Have you ever met a person and the energy was strong from the first interaction? What about making a response to a serious question that ended in laughter? If you can answer yes to both statements then most likely you’ve encountered an individual who is not only genuine but willing to go the extra mile for comradery amongst their peers. James Boening is the General Manager of the Audi dealership located in Union City, GA but also the force behind The Alpha Team; a group of talented people who strive to build a gap between the community and other industries with a sense of morality. Also, the process of hosting seminars that connect other cultures and purpose in life.
Recently I was blessed with the opportunity to sit down with James and it was nothing but a wealth a knowledge. An author, businessman, and all around asset to our culture is a key factor in why relationships are so critical in our society. Follow the interview below as we discussed cars, dreams, failures, success stories and the will to be an anchor for those who may need guidance.
JT: Before we start this interview, I want to thank you for this opportunity. Your story is very interesting to me. Detailing cars at 18, selling cars at 20, owning a used car lot by the age of 25. Did you always want to work in the car business?
JB: Thanks for having me. No, I didn’t know what I wanted to do then. I went to GA Southern for a year and I became successful really quick in the car industry and stuck with it.
JT: You started off detailing at first. Did you see yourself doing this in the future?
JB: I was blessed to have great people around at such a young age. I started selling cars then owned a used car lot and made a lot of money by keeping things in-house. I didn’t have a large staff so I had to make things happen on my own and it grew from there. Being from Flint, Michigan I was already accustomed to making things happen with limited resources.
JT: If you were not in the car industry, what would your career be and why?
JB: If I wasn’t in the car industry, I would love to be involved in coaching on the collegiate level. I love the sportsmanship of sports and the winning mentality. I don’t have a favorite football team but I do follow coaches. I like how they found ways to motivate adults and young men without intimidation.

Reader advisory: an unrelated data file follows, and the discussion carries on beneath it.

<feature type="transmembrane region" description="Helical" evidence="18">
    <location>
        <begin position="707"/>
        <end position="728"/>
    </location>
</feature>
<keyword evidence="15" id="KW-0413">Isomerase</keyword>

JT: Why is connecting to your community so important when running a successful dealership?
JB: It’s very important because culture is key! You have to create that human aspect between the community and it is a huge effort.
JT: What is your favorite car of all time?
JB: If I could drive a car every day, it would be an Audi S8. For the weekend, I would love to drive a Pagani Zonda!
JT: Sweet ride! For me, it would be an all black Range Rover with peanut butter interior! Tell me more about your history in the car industry.
JB: I have done so much in my life I don’t know where to start! I went from selling cheap cars to higher-end vehicles and opened an exotic car shop. I believed it failed because I was 30 looking as if I was 18! I feel as though my age did hinder me somewhat in the car industry. I lost a small fortune but it didn’t slow me down. Between the age range of 25-42, I was strictly an entrepreneur. With 2 kids and a devoted wife, I made sure my hands were in many pots. I was a partner in a recording studio called Hot Beats with Russell Freeman. Not to mention, I opened a restaurant called Club Cabana in College Park, GA. It was a jazz club with amazing food and music but it failed. I always felt as if I was a good verse individual and I still feel as though I can accomplish anything. It wasn’t till I was 43 when I started working for someone else. I am just blessed to be around people who have my best interest at hand.
JT: Where do you see yourself in 5 years?
JB: In 5 years, I see myself leading an automotive company. I love the Audi brand but you never know in this business. The industry is always changing and very unique. People change and you move to opportunities that fit your personal growth.
JT: What kind of legacy you want to leave behind? What do you want people to remember you as?
JB: I want to be remembered as a driven individual who sought results but didn’t jeopardize my morals to achieve them. I want my legacy to be generational that has the potential to touch others. I want to keep that connection strong within our culture and bridge the gap between other industries. Faith has no boundaries. Talk to everyone and touch everyone you can.
JT: What does True Urban Culture mean to you?
JB: TRUE URBAN CULTURE means being the bridge between different cultures. Sometimes we have to be siloed. Bridge together many cultures to create oneness. I am huge on treating every vessel with dignity and respect. Even during the hiring process, my goal is figuring out how this person can be an asset to the team. Not who they worship or the color of their skin.